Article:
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Federal Circuit Affirms ITC’s Non-Institution Decision, Offering Guidance for Future FDCA-Related Section 337 Claims

In its long-awaited decision in Amarin Pharma. v. ITC, the Federal Circuit provided guidance on the U.S. International Trade Commission’s discretion to decline to institute an investigation under section 337 of the Tariff Act (19 U.S.C. § 1337) and the interplay between section 337 claims and the Food, Drug, and Cosmetics Act (FDCA) – an increasingly common issue at the ITC. The opinion also addressed the Federal Circuit’s appellate jurisdiction to review the ITC’s non-institution decisions. Companies that litigate at the ITC, particularly those that manufacture, distribute, or import FDA-regulated products, should be aware of the implications of this decision.

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$4.2 Million Criminal Fine Reinforces Need for Acquiring Companies to be Diligent in Understanding Their Targets’ Potential FCPA Liabilities


Time to Read: 2 minutes Practices: Litigation, Government Enforcement / White Collar Crime

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On November 21, 2008, Aibel Group Ltd., a UK corporation, pleaded guilty to violating the anti-bribery provisions of the Foreign Corrupt Practices Act (FCPA) and conspiracy to violate the FCPA. The plea agreement requires Aibel to pay a $4.2 million criminal fine and serve two years on organizational probation. The probation will require, among other things, periodic reporting on Aibel’s progress in implementing FCPA compliance measures.

This is the third time since July 2004 that entities affiliated with Aibel Group have pleaded guilty to FCPA violations. Beginning in February 2001, Aibel provided engineering and procurement services and subsea construction equipment for a deepwater oil drilling operation in Nigeria. In 2004, Vetco Gray UK Ltd. pleaded guilty to violating the anti-bribery provisions of the FCPA for paying more than $1 million in bribes to the Nigerian government agency that approves potential bidders for oil exploration projects. In February 2007 affiliated companies again pleaded guilty to violating the FCPA anti-bribery provisions and agreed to pay a combined fine of $26 million. Aibel, then wholly-owned by Vetco, was not fined at that time, but was required to enter into a deferred prosecution agreement.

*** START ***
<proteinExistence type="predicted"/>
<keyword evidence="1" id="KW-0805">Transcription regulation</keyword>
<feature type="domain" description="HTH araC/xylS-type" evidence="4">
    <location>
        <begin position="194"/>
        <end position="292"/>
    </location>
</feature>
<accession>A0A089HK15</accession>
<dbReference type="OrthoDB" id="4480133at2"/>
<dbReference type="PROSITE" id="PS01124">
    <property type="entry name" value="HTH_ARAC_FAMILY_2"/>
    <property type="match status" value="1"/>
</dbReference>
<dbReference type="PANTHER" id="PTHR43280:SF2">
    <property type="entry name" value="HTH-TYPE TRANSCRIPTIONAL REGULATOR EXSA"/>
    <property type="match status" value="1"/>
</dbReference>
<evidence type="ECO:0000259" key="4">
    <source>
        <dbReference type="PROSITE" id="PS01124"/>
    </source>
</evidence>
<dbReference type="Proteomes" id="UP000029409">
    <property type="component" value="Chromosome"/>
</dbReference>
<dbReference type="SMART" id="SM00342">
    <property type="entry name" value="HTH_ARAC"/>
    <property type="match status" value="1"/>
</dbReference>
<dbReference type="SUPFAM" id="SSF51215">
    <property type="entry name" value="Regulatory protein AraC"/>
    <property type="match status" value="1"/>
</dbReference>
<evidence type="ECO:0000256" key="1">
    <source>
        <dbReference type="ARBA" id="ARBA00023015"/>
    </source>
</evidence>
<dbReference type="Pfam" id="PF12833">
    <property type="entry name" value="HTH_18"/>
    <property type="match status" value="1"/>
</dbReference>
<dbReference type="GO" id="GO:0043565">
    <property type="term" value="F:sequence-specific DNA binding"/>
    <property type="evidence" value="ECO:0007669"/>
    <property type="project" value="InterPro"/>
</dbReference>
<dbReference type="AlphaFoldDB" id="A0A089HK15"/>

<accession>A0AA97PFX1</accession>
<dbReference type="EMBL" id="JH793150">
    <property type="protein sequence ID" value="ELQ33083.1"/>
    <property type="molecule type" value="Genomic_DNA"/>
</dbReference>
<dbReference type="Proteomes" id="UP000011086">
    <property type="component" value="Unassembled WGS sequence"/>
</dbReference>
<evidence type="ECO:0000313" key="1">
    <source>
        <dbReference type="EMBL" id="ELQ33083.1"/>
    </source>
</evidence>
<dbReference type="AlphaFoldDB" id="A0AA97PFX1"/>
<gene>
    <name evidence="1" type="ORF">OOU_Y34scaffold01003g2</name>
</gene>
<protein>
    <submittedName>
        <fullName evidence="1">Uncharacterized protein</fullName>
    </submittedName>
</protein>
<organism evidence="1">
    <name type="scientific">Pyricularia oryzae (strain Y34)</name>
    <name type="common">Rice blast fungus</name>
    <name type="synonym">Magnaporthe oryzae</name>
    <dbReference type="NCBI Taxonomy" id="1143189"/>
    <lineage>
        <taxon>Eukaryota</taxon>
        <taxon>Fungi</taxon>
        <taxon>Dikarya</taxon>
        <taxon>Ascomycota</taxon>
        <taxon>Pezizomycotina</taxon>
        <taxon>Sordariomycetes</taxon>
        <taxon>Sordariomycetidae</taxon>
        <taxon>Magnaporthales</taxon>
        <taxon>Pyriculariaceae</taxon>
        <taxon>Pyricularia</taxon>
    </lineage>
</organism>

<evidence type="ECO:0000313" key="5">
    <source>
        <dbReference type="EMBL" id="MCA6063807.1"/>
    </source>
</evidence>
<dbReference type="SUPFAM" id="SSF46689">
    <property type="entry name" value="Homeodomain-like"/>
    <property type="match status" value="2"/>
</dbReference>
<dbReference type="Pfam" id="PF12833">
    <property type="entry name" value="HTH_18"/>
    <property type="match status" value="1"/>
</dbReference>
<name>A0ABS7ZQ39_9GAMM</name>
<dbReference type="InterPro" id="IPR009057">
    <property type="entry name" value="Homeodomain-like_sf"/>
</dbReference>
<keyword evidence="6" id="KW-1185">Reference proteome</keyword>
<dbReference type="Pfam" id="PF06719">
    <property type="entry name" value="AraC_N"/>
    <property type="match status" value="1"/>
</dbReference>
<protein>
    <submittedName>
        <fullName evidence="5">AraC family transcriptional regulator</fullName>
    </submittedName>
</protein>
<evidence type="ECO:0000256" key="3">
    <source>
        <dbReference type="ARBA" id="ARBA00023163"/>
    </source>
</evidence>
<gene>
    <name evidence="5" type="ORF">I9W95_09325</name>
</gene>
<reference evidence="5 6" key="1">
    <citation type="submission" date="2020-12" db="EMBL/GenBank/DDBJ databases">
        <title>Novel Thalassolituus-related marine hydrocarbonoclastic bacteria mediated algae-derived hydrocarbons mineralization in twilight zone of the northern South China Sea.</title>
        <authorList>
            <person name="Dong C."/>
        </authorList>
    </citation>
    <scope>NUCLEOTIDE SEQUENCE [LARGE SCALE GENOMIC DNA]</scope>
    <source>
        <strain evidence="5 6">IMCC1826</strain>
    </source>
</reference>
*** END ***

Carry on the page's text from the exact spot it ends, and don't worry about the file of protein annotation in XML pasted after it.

At Friday’s hearing in the U.S. District Court for the Southern District of Texas, Aibel admitted that it conspired to make at least 378 corrupt payments to Nigerian officials in an effort to obtain preferential treatment during the customs process. These corrupt payments totaled more than $2 million. Aibel also admitted that it failed to comply with the 2007 deferred prosecution agreement.

Aibel is now owned by two Norwegian private equity firms, Herkules Private Equity Fund and Ferd Capital. At the time of the Aibel acquisition, the Justice Department required the new Norwegian owners to ensure compliance with the 2007 deferred prosecution agreement. According to the Department of Justice the resolution of these criminal investigations resulted from the companies’ voluntary self-disclosure of these violations and the companies’ agreement to take significant remedial steps.

Aibel’s plea agreement is just one of many recent examples of the DOJ’s continued efforts to step up FCPA prosecutions against both foreign and domestic companies. It also serves as a reminder that later-acquirers will not escape penalties for the actions of companies prior to acquisitions. Potential investors must be diligent in understanding their targets’ potential liabilities related to FCPA enforcement. Before making an acquisition, investors need to investigate the extent to which their targets are or have been subject to FCPA enforcement proceedings. An acquiring company should also assess their targets' FCPA compliance program before purchase as part of its regular due diligence. Following an acquisition, owners and management must make FCPA compliance a priority so as not to expose their companies to future FCPA enforcement.

Contact Ropes & Gray
Ropes & Gray regularly advises clients on FCPA compliance and potential enforcement actions before and after an acquisition. If you have any questions about the FCPA or its effect on your business activities, please do not hesitate to contact your regular Ropes & Gray attorney or the attorneys listed on this page.

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